By Narend Singh, MP and IFP Chief Whip
Eskom, South Africa’s beleaguered power utility, is facing numerous potentially insurmountable challenges, and the IFP believes that drastic action is needed in order to keep the lights on.
Despite regular bailouts from the State – R33 Billion in 2020/21, and R49 billion in 2019/20 – Eskom remains saddled with crippling debt. Several former executives are facing serious charges of fraud and corruption resulting from evidence given to the State Capture Commission, and allegations of improper conduct by current top management have yet again re-surfaced. There is also Eskom’s well-documented inability to perform the necessary maintenance to avoid load-shedding, and, given their poor track-record across the board, there are questions around their ability to implement their ambitious restructuring plan.
Then the Covid-19 pandemic happened.
Ironically, Eskom identified the opportunity created by the lockdown – with the lower demand for capacity – as a chance to substantially increase their short-term maintenance activities. In a statement on 21 May 2020, Eskom advised that “Based on this level of maintenance, the system outlook shows that there is probability of three days of Stage 1 load-shedding during winter, an improvement from the previous forecast of 31 days of Stage 1 load-shedding.”
This was just another empty promise.
There has been “load-reduction” in parts of Gauteng, including Soweto and Vaal, for the past few days, and most of South Africa recently limped through several consecutive days of Stage 2 load-shedding. This is significantly more than the “three days” Eskom projected. Further, to add insult to injury, these power outages are taking place in the dead of winter, when the need for light and heat is greatest. The Western Cape, in particular, faced a devastating series of storms during this load-shedding period, which left thousands of families even more vulnerable to the elements. Add to this the impact that the bitter cold would have had on efforts by South Africans to attempt to remain healthy, as they fight for their lives against the coronavirus.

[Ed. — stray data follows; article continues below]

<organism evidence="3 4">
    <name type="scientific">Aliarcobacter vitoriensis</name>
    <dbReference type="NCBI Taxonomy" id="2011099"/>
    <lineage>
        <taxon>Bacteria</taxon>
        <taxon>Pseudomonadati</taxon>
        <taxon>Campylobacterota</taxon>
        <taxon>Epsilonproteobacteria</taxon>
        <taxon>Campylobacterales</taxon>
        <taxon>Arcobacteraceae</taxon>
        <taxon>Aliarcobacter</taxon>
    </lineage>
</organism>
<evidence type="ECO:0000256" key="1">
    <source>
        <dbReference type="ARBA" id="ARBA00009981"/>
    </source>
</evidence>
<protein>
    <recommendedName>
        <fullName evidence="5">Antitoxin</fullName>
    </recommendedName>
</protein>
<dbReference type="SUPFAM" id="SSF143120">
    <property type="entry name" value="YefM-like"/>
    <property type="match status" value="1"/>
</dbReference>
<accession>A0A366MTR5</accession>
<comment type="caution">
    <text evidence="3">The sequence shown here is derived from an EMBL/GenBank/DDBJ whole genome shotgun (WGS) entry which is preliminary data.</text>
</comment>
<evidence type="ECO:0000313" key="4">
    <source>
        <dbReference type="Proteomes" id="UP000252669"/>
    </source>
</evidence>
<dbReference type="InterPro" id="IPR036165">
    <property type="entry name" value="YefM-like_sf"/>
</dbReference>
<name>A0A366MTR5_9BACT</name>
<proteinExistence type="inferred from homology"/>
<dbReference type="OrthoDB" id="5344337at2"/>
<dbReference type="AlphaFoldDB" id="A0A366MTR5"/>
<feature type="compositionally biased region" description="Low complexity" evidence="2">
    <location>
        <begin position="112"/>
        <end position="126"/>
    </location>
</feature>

In light of the above, one must ask – why does Eskom conduct essential maintenance during the winter months? Would it not make more sense to conduct work that impacts power supply during summer months, when there are longer daylight hours, temperatures are higher, and load-shedding might have less of an impact?
That being said: why are South Africans still forced to deal with load-shedding? Eskom has had thirteen years to investigate and remedy the issue, or, at the very least, determine how to arrange their maintenance schedule so that vulnerable South Africans are not left shivering in the dark for hours on end, in the middle of winter.
The answer is relatively simple: there are no consequences for Eskom, so there is no real need for accountability.